Rome, a long evolution
Nadine Gordimer writes of the novels of Joseph Roth that she believes she has understood him according to her time and place. This is the aim of the reader in encountering the culturally and temporally distant author: to understand within limits, and to understand what an author did not know they were saying, because the issue to which the author's words form a partial solution did not exist at the time or in the place in which the text was originally produced. This accounts for the varying reception of texts over time, and the shifting interpretations of a text over time. Moby Dick is widely regarded as a classic novel, more than a simple maritime adventure, although it is also that. It remains a classic novel, in part, from what the modern reader can find in it that its initial readers could not. Moby Dick is a whale, but he is a whale who has borne a burden of meanings through time--God, Satan, environmental apocalypse. Only where I can understand a text according to my time and my place, given my background and present, will I speak of a text at all. Where I cannot, the work to me is dead, and there is no joy in speaking of dead literatures, at least not for me. Where I can, I will speak, following the work of my perceptions and the texts instructions where they take me.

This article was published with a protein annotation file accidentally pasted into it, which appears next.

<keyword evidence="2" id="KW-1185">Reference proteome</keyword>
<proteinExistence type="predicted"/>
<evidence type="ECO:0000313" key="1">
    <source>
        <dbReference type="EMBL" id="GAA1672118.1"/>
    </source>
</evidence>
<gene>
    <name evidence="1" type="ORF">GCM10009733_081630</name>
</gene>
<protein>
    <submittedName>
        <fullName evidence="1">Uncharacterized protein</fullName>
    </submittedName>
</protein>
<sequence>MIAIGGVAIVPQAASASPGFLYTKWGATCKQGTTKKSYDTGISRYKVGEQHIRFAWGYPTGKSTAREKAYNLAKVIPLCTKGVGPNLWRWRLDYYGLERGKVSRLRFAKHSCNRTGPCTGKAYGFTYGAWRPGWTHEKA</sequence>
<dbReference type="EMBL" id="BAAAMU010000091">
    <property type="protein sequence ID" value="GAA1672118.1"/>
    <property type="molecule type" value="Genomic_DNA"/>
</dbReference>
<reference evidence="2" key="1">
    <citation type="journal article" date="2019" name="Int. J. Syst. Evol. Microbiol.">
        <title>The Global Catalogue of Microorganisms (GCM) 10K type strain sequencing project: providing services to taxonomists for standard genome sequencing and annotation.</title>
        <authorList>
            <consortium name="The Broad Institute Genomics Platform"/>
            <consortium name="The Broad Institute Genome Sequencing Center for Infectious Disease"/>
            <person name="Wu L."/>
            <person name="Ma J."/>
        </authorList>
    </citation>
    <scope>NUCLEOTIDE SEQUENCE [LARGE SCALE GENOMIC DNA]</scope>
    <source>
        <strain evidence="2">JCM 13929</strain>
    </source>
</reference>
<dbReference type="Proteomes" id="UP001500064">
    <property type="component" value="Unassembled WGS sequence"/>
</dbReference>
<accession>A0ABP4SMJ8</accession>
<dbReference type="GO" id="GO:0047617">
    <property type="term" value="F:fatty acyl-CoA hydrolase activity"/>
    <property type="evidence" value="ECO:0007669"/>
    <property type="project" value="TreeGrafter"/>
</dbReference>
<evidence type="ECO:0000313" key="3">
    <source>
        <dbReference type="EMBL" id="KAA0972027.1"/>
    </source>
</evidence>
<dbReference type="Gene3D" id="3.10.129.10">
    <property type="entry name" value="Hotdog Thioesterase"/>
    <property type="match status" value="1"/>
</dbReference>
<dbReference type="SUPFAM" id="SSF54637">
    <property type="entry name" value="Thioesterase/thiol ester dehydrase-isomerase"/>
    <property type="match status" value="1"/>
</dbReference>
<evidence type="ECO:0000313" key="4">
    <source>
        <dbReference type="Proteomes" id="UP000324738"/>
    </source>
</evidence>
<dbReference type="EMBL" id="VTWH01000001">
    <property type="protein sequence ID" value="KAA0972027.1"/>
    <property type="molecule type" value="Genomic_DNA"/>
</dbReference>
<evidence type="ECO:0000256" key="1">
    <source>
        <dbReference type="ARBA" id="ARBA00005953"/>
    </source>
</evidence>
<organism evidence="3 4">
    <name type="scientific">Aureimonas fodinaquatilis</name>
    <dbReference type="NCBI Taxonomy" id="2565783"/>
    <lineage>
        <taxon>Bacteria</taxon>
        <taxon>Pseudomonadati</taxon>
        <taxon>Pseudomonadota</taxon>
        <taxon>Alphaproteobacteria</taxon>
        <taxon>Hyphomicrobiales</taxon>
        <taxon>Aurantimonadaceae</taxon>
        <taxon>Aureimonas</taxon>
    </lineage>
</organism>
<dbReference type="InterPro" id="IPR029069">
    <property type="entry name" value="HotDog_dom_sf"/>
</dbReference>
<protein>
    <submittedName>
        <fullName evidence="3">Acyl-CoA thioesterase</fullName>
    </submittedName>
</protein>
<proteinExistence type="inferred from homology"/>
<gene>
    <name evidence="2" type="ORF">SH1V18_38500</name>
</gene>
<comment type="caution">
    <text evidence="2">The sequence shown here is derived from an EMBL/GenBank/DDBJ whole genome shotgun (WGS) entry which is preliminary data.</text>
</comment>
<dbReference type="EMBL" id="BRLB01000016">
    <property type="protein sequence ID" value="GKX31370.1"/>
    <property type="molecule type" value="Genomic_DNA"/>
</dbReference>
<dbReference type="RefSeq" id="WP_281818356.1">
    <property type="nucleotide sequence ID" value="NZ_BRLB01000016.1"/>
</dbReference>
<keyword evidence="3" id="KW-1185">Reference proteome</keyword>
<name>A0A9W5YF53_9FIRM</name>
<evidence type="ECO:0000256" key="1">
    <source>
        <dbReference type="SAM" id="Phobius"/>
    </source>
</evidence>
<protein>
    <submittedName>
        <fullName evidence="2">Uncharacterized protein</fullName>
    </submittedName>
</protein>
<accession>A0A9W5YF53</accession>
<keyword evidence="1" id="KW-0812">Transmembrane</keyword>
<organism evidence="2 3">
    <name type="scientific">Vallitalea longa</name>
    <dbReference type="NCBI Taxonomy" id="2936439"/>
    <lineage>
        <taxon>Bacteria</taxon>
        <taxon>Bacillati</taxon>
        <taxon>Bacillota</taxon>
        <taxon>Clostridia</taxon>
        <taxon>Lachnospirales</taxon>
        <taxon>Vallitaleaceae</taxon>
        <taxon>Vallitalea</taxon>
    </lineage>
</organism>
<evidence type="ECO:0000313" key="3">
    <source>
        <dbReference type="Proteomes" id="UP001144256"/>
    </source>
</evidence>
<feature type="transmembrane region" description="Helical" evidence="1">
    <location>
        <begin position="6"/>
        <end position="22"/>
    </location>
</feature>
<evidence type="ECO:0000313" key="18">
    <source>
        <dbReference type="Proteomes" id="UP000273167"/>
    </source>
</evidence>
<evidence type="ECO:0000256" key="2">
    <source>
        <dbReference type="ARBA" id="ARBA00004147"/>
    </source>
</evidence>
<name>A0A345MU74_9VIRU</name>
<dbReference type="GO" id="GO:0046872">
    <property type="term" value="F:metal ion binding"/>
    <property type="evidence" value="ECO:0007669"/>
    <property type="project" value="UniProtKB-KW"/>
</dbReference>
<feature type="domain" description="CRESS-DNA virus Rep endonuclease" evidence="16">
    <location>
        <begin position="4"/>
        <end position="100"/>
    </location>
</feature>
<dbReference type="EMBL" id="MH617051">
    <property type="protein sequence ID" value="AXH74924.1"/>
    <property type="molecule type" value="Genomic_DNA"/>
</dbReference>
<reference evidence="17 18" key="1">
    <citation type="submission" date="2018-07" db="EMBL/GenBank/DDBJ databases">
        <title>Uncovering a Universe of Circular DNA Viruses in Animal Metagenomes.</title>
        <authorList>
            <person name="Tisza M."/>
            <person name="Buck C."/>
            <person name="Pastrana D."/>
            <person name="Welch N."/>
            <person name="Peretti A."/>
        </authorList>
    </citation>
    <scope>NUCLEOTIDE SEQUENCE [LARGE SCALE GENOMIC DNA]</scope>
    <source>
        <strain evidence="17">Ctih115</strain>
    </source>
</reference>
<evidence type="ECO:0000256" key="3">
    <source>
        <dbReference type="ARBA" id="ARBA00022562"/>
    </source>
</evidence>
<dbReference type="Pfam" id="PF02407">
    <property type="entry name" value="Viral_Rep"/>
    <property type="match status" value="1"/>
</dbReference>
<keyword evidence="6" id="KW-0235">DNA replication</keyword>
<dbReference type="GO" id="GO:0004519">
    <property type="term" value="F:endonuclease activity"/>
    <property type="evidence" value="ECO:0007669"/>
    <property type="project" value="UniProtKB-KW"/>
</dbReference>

Lesson one of how to insult a Roman: Call him a Greek. We are leaving the levity and play of Greece for the more consciously solemn and hard Romans. In Greece, it was pushing the boundaries of social propriety to write of willingly leaving your shield behind to flee battle; in Rome, it is more than improper, it is evidence of a fundamental lack of character, virility, and gravitas . Gravitas is a very important word in Roman public, and private, life. It is a word of public and private content, for it expresses the public honor of the Roman man, affected by his private as well as his public actions. It is both how a Roman is seen by his fellow citizens, and how he desires to be seen by those citizens. In its service, Roman soldiers will vie with one another to perform well in combat before officers, publicly reject honors that are sure to be pressed upon them once more so that they may accept them with grace, and advertise their private virtues as husbands and fathers to a censorious public. Honor is not a private virtue, but one created in public by the cooperation of a person and the crowd. Dishonor is similarly constructed. Ambition is a Roman virtue, not a mere quality, and a Roman of standing who lacked ambition was a man not to be trusted. Roman society was highly competitive, and part of its competition was centered on questions of dignity, honor, gravitas. It was in terms of these qualities that winners and losers, the pure and the corrupt, were described and ascribed value in its histories and polemics. The levity of Greeks, their lack of seriousness and the pettiness of their squabbles, were frowned upon by the Romans, and taken as evidence of the unsuitability of Greeks and their offspring, the Hellenic kings and patriarchs of the East, to domination. Romans took Greeks as their educators, as tutors and scribes, but held them in contempt as lacking in the manly virtues that composed Roman virtue and the Roman claim to authority and leadership in the world.